On being remembered:

I would hope that in SF circles a hundred years from now, once a year or so, somebody will say there was a man the name of Clifford Simak. I can’t be sure that that will happen. I’m not too upset that it may not. But I think that myself and Heinlein, Silverberg, Asimov, and Dickson and quite a few others that I could name, that we have been the pacesetters who will determine for a time the direction SF will take. Our influence will not be overwhelming, but we are the men who blazed the trail. And that gives me an awfully good feeling to think that.


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Johnny Number 3 Under Way

Boy news photographer Johnny Graphic chasing down the story

After a hiatus of three years, I’ve started writing the third and final Johnny adventure—tentatively titled Johnny Graphic and the Last Ghost. I’d been thinking about the story for a long time, but one can brainstorm and outline only so much.

This story takes Johnny and his friends to Okkatek Island to search for the ancient wizard Morbrec—from whom Percy Rathbone has taken dangerous knowledge. But Johnny, it turns out, has other ideas. Ideas that lead him into great danger.

To refresh your memory (and mine) about how ghosts work in Johnny’s world, here are the Eight Laws of Etheristics:

Ghosts—also known as specters, wraiths, sprites, spirits, phantoms, phantasms, and spooks—are the sentient remains of deceased humans and animals.

Ghosts exist non-corporeally in the forms and with the perquisites in which and with which they died, in a non-material universe parallel but contingent to our own, called “The Ether.”

Ghosts are creatures of free will.

Ghosts may exercise their free will by serving living humans and—and thus endowed by living “effectuators”—assume a degree of corporeality required to perform the tasks requested of them in our material universe.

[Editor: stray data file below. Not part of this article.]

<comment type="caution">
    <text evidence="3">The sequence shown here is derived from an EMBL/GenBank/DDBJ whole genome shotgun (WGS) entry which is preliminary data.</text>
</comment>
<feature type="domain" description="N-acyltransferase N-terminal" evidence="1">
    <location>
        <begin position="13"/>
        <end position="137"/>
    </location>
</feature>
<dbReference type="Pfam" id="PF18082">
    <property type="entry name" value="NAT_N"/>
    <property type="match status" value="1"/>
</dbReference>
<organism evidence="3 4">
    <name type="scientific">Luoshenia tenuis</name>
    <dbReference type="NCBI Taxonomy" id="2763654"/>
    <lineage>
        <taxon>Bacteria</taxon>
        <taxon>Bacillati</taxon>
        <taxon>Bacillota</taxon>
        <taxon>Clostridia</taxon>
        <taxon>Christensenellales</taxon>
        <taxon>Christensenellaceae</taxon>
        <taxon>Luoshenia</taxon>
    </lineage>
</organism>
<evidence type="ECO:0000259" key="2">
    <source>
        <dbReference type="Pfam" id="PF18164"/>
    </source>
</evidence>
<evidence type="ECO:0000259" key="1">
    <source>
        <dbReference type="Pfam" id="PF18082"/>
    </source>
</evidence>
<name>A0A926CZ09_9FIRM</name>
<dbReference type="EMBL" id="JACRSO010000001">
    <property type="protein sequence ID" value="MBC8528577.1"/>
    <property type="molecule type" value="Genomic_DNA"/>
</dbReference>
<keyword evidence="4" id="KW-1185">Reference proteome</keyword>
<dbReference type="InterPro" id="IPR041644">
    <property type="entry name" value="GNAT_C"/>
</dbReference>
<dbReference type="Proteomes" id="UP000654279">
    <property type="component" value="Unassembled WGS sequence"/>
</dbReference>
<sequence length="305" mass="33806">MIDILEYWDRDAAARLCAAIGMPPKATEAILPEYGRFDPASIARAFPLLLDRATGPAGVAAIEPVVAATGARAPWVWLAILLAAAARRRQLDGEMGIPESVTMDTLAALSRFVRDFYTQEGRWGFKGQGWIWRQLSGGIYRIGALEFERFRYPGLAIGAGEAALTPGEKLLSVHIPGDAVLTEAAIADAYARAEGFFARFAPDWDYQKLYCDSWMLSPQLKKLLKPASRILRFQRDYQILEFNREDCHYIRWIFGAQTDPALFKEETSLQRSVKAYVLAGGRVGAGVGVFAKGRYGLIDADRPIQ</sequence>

Ghosts’ corporeality—including use of implements they may have utilized when alive—finds expression as it is needed and vanishes when it is not, often in the blink of an eye. The duration and efficacy of this phenomenon can vary, however, for reasons not yet understood.

Ghosts who are engaged corporeally in any activity that may harm living humans or animals are subject to the same injuries as the living—though they cannot be killed a second time.

Ghosts are free at any time to withdraw from their arrangements in service to practicing etherists, and others with the capacity to see and hear them, but thereby lose the benefits of corporeality.

Practicing etherists and others with the capacity to see and hear etherians are free to end arrangements with them, thereby terminating the ghosts’ benefits of corporeality.

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That Salty Pacific Water


A while ago I was rooting through a dresser drawer and found my dad’s old Silvana watch. The story was that he wore it when he was out in the Pacific as an Army corpsman in WWII. He stormed ashore one time and the “Waterproof” watch proved not to be. The rust on the hands is from that salty Pacific water. Amazingly, when I wound the watch, it still worked.

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Great Website for Camera Nerds

Graf+Graph+23_jpgJohnny Graphic, the 12-year-old hero in my two middle-grade adventures, is a real camera nerd. He loves them and makes good use of them in his job as a news photographer. Johnny begins with a big Zoom press camera. In the second book he shoots with a Ritterflex twin-lens reflex. In the final book, he’ll be using a 35mm camera not unlike a 1930s-era Leica.


Recently I ran across a terrific website devoted to historical cameras—Virginia’s Camera Heritage Museum. Their gallery of cameras includes just about every important film camera type and brand you can think of, with great images of the old cameras. Each camera depicted also has it own history briefly described. Just click here to go the gallery.


The cameras shown here are from the museum’s collection and most closely reflect the cameras that Johnny uses as he tries to save the world from ghostly catastrophe, one picture at a time. In fact, in the first book he discovers that his big Zoom camera makes a swell weapon, much to the dismay of one very nasty wraith.

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A Great List for Science Fiction Newbies